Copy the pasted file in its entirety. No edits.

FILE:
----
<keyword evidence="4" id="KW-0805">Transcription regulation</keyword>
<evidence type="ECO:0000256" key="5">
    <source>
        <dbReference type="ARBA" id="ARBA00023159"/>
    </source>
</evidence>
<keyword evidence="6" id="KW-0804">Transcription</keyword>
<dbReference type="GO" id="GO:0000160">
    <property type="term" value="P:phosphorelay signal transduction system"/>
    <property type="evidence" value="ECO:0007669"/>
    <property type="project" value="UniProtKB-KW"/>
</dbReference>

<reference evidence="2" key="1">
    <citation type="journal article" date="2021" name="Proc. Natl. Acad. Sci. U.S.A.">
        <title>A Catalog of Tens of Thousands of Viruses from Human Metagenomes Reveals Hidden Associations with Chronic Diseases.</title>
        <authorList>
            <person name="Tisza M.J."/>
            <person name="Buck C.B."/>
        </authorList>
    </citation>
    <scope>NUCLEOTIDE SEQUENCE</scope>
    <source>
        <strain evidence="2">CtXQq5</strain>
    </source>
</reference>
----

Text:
<keyword evidence="4" id="KW-0805">Transcription regulation</keyword>
<evidence type="ECO:0000256" key="5">
    <source>
        <dbReference type="ARBA" id="ARBA00023159"/>
    </source>
</evidence>
<keyword evidence="6" id="KW-0804">Transcription</keyword>
<dbReference type="GO" id="GO:0000160">
    <property type="term" value="P:phosphorelay signal transduction system"/>
    <property type="evidence" value="ECO:0007669"/>
    <property type="project" value="UniProtKB-KW"/>
</dbReference>

<reference evidence="2" key="1">
    <citation type="journal article" date="2021" name="Proc. Natl. Acad. Sci. U.S.A.">
        <title>A Catalog of Tens of Thousands of Viruses from Human Metagenomes Reveals Hidden Associations with Chronic Diseases.</title>
        <authorList>
            <person name="Tisza M.J."/>
            <person name="Buck C.B."/>
        </authorList>
    </citation>
    <scope>NUCLEOTIDE SEQUENCE</scope>
    <source>
        <strain evidence="2">CtXQq5</strain>
    </source>
</reference>